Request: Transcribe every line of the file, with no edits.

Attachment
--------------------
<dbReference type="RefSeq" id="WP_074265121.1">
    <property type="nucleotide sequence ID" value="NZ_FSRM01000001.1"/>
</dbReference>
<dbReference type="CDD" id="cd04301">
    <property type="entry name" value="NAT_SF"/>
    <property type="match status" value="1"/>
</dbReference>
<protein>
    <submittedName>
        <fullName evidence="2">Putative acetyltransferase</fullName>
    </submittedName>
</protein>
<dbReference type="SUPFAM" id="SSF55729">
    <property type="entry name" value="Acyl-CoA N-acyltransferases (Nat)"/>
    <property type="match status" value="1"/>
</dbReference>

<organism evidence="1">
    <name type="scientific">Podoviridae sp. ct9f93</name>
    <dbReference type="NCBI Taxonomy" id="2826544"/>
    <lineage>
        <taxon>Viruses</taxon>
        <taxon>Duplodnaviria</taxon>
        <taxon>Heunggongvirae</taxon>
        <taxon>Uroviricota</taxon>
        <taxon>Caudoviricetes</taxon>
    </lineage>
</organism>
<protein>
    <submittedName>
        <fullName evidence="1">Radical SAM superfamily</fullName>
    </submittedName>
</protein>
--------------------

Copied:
<dbReference type="RefSeq" id="WP_074265121.1">
    <property type="nucleotide sequence ID" value="NZ_FSRM01000001.1"/>
</dbReference>
<dbReference type="CDD" id="cd04301">
    <property type="entry name" value="NAT_SF"/>
    <property type="match status" value="1"/>
</dbReference>
<protein>
    <submittedName>
        <fullName evidence="2">Putative acetyltransferase</fullName>
    </submittedName>
</protein>
<dbReference type="SUPFAM" id="SSF55729">
    <property type="entry name" value="Acyl-CoA N-acyltransferases (Nat)"/>
    <property type="match status" value="1"/>
</dbReference>

<organism evidence="1">
    <name type="scientific">Podoviridae sp. ct9f93</name>
    <dbReference type="NCBI Taxonomy" id="2826544"/>
    <lineage>
        <taxon>Viruses</taxon>
        <taxon>Duplodnaviria</taxon>
        <taxon>Heunggongvirae</taxon>
        <taxon>Uroviricota</taxon>
        <taxon>Caudoviricetes</taxon>
    </lineage>
</organism>
<protein>
    <submittedName>
        <fullName evidence="1">Radical SAM superfamily</fullName>
    </submittedName>
</protein>